A World Fit For Children

May 16, 1999


A World Fit For Children

Two weeks ago, we considered the role of fathers. Last Sunday, we thought about mothers. This morning is dedicated to children, of whom Christ said on a certain memorable day that when we receive a child in his spirit, we are in fact receiving Him. I realized as soon as I started work on this sermon that it would take half a dozen Sundays to share all I’d like to say about children, so I’ve chosen this morning to limit myself to a couple of things about which I have strong feelings. What you will hear comes from experience as father of three and grandfather of six, plus a lifetime of reading what others have said about child-parent relationships. Let’s begin with a topic about which there is probably more controversy than any other: the matter of discipline.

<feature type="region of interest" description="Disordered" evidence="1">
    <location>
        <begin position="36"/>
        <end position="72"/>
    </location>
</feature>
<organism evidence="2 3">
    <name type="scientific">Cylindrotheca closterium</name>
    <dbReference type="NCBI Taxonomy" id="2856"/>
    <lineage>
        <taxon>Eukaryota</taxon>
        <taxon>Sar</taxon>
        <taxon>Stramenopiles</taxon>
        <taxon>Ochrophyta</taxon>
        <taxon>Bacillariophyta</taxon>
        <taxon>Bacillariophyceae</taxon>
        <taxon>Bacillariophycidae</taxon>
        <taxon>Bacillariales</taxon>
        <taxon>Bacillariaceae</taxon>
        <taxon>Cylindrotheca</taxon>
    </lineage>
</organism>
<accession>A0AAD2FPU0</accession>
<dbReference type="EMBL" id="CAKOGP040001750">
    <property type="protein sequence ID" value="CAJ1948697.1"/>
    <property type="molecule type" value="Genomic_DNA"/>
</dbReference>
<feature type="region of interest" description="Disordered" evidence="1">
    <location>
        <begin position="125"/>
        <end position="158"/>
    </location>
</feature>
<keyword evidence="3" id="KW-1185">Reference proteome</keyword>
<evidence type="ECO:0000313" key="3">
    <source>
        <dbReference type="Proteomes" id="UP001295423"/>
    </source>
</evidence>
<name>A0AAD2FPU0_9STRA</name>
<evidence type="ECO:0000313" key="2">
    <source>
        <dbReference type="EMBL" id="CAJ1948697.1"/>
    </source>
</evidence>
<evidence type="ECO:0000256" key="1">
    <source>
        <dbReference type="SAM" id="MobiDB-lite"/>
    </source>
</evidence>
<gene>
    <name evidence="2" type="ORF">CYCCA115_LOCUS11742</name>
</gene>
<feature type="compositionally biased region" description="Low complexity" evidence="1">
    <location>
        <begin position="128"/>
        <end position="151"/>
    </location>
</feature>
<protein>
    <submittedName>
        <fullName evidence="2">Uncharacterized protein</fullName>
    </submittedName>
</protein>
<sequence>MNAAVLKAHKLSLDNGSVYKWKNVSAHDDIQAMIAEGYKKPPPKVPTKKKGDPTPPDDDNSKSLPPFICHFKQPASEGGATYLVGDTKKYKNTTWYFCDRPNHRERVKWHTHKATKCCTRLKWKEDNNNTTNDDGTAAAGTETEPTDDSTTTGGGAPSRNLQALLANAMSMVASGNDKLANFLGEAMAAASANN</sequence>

Not only do I believe it’s absolutely imperative in a child’s life, but my personal view — which is certainly not shared by everybody — is that a great many children are far too much indulged, that lack of intelligent and consistent discipline is the single most serious parental failure in modern life. If you read family psychologist John Rosemond, you will know pretty well where I stand because I usually find myself in agreement with him on the topic of discipline. A woman writes, for example, that her 11-year-old daughter smarts off constantly. “Just this morning,” she says, “I remarked on how pretty a certain painting was, and she replied in a snide tone of voice, “It looks stupid to me.” If I ask for any help around the house, she is likely to tell me my request is ‘dumb.’ She talks back and sasses me, even in front of her friends. What do I do?”